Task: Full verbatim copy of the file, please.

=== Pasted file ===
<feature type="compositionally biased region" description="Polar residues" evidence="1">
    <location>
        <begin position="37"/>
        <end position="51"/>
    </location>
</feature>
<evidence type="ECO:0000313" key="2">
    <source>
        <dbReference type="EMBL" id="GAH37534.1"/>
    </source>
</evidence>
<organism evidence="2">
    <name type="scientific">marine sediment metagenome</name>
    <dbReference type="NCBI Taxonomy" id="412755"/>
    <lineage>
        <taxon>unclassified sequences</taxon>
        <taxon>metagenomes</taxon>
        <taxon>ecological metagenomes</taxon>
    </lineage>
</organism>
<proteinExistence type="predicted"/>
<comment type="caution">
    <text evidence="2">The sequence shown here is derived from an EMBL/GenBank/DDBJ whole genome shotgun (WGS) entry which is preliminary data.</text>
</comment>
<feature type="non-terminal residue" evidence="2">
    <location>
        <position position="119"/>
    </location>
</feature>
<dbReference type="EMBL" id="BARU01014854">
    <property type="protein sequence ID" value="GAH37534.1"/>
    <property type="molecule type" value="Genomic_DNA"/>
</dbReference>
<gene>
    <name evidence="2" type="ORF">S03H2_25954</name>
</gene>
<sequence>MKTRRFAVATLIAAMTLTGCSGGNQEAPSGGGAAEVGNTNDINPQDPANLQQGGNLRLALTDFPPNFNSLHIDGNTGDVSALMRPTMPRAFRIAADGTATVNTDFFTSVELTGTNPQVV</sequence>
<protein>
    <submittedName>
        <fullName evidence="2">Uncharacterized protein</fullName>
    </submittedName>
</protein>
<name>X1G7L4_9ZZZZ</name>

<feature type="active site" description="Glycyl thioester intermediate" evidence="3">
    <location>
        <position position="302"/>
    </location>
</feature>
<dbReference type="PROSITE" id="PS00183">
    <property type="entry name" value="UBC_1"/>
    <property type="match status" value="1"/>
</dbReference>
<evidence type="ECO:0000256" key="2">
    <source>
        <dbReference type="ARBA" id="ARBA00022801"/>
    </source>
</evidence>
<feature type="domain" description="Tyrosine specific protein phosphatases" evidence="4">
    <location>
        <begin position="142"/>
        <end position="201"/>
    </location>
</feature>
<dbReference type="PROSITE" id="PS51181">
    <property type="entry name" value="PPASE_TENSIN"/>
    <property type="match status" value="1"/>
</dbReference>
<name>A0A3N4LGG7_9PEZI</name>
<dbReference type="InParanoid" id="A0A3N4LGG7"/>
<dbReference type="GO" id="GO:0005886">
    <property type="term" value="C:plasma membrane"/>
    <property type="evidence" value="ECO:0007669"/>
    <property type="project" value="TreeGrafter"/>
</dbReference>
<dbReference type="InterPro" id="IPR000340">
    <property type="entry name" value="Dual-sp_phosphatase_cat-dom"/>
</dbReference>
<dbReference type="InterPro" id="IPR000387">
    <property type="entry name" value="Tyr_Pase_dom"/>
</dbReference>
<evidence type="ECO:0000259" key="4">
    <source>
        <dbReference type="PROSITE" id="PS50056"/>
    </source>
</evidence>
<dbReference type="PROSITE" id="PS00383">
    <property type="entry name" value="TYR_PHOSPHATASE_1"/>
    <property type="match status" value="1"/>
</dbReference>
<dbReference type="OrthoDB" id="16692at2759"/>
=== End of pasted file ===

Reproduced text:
<feature type="compositionally biased region" description="Polar residues" evidence="1">
    <location>
        <begin position="37"/>
        <end position="51"/>
    </location>
</feature>
<evidence type="ECO:0000313" key="2">
    <source>
        <dbReference type="EMBL" id="GAH37534.1"/>
    </source>
</evidence>
<organism evidence="2">
    <name type="scientific">marine sediment metagenome</name>
    <dbReference type="NCBI Taxonomy" id="412755"/>
    <lineage>
        <taxon>unclassified sequences</taxon>
        <taxon>metagenomes</taxon>
        <taxon>ecological metagenomes</taxon>
    </lineage>
</organism>
<proteinExistence type="predicted"/>
<comment type="caution">
    <text evidence="2">The sequence shown here is derived from an EMBL/GenBank/DDBJ whole genome shotgun (WGS) entry which is preliminary data.</text>
</comment>
<feature type="non-terminal residue" evidence="2">
    <location>
        <position position="119"/>
    </location>
</feature>
<dbReference type="EMBL" id="BARU01014854">
    <property type="protein sequence ID" value="GAH37534.1"/>
    <property type="molecule type" value="Genomic_DNA"/>
</dbReference>
<gene>
    <name evidence="2" type="ORF">S03H2_25954</name>
</gene>
<sequence>MKTRRFAVATLIAAMTLTGCSGGNQEAPSGGGAAEVGNTNDINPQDPANLQQGGNLRLALTDFPPNFNSLHIDGNTGDVSALMRPTMPRAFRIAADGTATVNTDFFTSVELTGTNPQVV</sequence>
<protein>
    <submittedName>
        <fullName evidence="2">Uncharacterized protein</fullName>
    </submittedName>
</protein>
<name>X1G7L4_9ZZZZ</name>

<feature type="active site" description="Glycyl thioester intermediate" evidence="3">
    <location>
        <position position="302"/>
    </location>
</feature>
<dbReference type="PROSITE" id="PS00183">
    <property type="entry name" value="UBC_1"/>
    <property type="match status" value="1"/>
</dbReference>
<evidence type="ECO:0000256" key="2">
    <source>
        <dbReference type="ARBA" id="ARBA00022801"/>
    </source>
</evidence>
<feature type="domain" description="Tyrosine specific protein phosphatases" evidence="4">
    <location>
        <begin position="142"/>
        <end position="201"/>
    </location>
</feature>
<dbReference type="PROSITE" id="PS51181">
    <property type="entry name" value="PPASE_TENSIN"/>
    <property type="match status" value="1"/>
</dbReference>
<name>A0A3N4LGG7_9PEZI</name>
<dbReference type="InParanoid" id="A0A3N4LGG7"/>
<dbReference type="GO" id="GO:0005886">
    <property type="term" value="C:plasma membrane"/>
    <property type="evidence" value="ECO:0007669"/>
    <property type="project" value="TreeGrafter"/>
</dbReference>
<dbReference type="InterPro" id="IPR000340">
    <property type="entry name" value="Dual-sp_phosphatase_cat-dom"/>
</dbReference>
<dbReference type="InterPro" id="IPR000387">
    <property type="entry name" value="Tyr_Pase_dom"/>
</dbReference>
<evidence type="ECO:0000259" key="4">
    <source>
        <dbReference type="PROSITE" id="PS50056"/>
    </source>
</evidence>
<dbReference type="PROSITE" id="PS00383">
    <property type="entry name" value="TYR_PHOSPHATASE_1"/>
    <property type="match status" value="1"/>
</dbReference>
<dbReference type="OrthoDB" id="16692at2759"/>